The Wellington side have traditionally been solid performers in New Zealand and that has continued this year (only two losses in nine home games).
But that won't be enough to cement a place in the top six, let alone a coveted top four spot which guarantees a home semifinal.
Including today's game against the Jets, six of the last 10 games for Ernie Merrick's team are in Australia, meaning points on the road are vital. The style of their away performances have improved markedly under Merrick - they are now a team able to keep possession and dominate for long periods - but the results are still yet to come, with just two wins in eight away games.
In the past four seasons, an average of 36 points has been the minimum required to reach the play-offs and around 41 points has been the entry point for the top four.
It means the Phoenix will need to collect around 20 points from a possible 30, a steep task.
"Realistically I don't know if top four is achievable - but I don't think there is a great advantage in [making the] top four, apart from a home venue," says Merrick. "There is an advantage to being in the top two but basically every game is knockout; first and foremost, let's get into the top six and then take it from there. After that, it is knockout so everyone is on tenterhooks."
The fact that the Phoenix are even in the conversation regarding a play-off spot is meritorious, after a remarkable turnaround. Ten games into this campaign, they had not won and had just four points from a possible 30.
However, an outstanding streak, winning five and drawing one of their last seven games has placed them back in the mix.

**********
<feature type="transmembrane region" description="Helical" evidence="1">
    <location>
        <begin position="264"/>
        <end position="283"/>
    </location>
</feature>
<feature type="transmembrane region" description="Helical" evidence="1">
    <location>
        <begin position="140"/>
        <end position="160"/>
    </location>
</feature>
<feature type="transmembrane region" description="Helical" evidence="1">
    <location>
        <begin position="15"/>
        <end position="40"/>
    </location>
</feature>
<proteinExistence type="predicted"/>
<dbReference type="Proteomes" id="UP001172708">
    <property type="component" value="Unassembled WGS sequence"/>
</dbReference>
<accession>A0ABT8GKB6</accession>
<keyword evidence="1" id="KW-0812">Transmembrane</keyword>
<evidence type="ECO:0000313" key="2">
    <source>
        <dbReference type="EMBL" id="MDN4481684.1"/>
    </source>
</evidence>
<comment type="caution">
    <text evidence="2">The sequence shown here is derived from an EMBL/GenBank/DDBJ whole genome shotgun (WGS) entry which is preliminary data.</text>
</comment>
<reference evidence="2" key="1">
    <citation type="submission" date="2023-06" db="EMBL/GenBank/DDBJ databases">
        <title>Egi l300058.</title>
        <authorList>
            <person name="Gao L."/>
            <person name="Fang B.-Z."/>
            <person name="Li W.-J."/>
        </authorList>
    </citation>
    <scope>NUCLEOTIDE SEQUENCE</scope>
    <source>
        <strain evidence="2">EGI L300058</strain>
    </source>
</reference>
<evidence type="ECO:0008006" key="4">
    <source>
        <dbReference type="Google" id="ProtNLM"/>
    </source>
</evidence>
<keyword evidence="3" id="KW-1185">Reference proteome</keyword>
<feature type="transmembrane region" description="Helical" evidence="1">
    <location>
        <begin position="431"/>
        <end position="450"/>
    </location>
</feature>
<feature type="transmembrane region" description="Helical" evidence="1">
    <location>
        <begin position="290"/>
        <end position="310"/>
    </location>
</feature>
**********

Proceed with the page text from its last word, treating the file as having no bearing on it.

"It is a work in progress," says Merrick, "and it starts from the first day of pre-season. You are always looking to constantly improve. There are no sudden turning corners. It is about getting better in every department."
They have. The concession of soft goals has dried up while the strikers are finding the net - after earlier finding new ways to miss - helped by a combination with the midfielders that is getting stronger every week.
The first half of last week's game at Eden Park was a good example. The team missed early opportunities but the chances kept coming and were eventually put away.
Merrick doesn't want to talk about the finals prospects, at least not publicly. He says he is focused on processes, while the playing group set the outcomes.
"I set process targets and we review those after each game," says Merrick. "Things like number of passes, number of runs, number of strikes on target and percentage of time in the front half of the pitch. The outcome is set by players; they want to make the finals and will reset their goals once they get there."
Herald on Sunday